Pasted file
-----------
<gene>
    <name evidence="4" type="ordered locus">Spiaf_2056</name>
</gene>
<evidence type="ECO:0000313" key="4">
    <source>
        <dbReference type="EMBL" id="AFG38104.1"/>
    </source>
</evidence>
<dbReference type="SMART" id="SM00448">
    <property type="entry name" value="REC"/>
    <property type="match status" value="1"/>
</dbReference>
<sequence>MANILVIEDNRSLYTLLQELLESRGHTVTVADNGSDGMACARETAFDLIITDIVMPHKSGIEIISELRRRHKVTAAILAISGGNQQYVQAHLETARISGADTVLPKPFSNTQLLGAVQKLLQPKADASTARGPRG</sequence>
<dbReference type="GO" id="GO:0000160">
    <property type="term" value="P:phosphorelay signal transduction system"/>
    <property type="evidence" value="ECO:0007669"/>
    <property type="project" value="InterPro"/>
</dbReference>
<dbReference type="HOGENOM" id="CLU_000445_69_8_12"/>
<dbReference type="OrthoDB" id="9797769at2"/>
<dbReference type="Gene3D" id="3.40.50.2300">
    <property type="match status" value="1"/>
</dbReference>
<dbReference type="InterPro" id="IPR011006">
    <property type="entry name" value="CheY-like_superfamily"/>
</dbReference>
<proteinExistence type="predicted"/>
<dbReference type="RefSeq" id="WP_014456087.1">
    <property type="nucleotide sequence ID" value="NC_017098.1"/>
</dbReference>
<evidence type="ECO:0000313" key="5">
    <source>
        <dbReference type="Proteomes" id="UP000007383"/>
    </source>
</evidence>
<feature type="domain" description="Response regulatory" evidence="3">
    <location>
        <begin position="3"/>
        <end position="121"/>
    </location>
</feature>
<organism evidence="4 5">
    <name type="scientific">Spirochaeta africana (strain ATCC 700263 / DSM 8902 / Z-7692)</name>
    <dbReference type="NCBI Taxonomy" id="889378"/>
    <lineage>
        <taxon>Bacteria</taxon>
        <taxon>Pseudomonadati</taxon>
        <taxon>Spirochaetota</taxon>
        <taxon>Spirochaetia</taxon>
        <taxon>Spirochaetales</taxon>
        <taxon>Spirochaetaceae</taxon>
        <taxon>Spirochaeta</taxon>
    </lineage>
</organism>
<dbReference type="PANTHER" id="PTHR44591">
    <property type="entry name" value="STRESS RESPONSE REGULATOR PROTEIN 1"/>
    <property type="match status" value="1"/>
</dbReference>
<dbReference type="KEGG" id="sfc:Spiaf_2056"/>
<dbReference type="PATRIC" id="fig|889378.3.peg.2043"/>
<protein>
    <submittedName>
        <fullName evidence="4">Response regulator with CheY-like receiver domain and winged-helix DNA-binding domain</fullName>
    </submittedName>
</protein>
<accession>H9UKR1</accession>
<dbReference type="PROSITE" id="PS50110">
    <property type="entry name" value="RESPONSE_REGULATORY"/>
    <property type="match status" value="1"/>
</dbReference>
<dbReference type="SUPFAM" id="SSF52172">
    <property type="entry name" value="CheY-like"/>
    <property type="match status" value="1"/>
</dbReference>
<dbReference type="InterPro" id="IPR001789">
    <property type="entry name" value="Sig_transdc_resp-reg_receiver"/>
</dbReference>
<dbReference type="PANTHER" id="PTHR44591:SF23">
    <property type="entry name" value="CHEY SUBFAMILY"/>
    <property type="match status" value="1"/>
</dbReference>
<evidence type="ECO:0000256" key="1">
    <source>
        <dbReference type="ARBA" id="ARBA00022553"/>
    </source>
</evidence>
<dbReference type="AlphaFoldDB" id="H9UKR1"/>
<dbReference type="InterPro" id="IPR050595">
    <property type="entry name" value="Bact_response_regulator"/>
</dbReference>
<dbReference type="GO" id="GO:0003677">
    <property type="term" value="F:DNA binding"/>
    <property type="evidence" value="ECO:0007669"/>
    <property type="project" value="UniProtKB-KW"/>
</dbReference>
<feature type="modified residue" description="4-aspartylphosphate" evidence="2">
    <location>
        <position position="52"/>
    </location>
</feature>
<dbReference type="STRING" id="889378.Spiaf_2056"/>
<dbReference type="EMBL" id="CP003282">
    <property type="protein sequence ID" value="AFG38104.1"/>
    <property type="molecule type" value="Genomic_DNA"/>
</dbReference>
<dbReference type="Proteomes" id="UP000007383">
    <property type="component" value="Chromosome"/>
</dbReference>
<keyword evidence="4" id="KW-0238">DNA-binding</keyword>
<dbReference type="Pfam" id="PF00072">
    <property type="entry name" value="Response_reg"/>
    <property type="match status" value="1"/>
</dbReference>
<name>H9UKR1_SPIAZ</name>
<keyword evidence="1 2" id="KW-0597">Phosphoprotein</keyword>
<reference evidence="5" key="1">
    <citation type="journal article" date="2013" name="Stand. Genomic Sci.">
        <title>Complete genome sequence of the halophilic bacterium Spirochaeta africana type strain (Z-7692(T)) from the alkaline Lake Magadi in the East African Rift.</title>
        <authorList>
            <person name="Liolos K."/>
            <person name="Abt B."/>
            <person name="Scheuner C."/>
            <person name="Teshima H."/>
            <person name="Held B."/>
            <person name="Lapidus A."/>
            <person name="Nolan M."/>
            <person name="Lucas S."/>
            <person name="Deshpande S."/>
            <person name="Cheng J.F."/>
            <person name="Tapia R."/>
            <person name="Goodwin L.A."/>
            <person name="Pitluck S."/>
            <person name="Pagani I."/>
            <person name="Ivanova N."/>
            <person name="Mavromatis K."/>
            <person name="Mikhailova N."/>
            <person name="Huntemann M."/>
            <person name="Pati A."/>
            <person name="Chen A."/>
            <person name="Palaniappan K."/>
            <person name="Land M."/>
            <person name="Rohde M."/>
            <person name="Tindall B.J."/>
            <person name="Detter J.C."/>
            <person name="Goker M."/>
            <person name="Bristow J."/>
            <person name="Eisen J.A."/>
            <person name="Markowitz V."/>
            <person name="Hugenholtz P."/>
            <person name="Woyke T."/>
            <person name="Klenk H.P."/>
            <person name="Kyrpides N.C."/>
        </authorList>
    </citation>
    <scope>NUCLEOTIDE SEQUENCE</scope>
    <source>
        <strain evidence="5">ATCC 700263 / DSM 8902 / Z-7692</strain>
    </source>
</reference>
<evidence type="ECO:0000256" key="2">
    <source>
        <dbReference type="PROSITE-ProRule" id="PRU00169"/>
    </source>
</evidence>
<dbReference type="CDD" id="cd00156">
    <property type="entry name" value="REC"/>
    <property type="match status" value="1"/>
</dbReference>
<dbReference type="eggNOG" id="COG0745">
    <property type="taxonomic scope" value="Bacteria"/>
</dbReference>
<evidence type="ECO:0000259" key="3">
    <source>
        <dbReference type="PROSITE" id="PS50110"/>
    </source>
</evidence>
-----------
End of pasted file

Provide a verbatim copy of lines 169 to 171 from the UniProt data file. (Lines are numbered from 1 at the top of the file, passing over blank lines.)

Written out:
<dbReference type="eggNOG" id="COG0745">
    <property type="taxonomic scope" value="Bacteria"/>
</dbReference>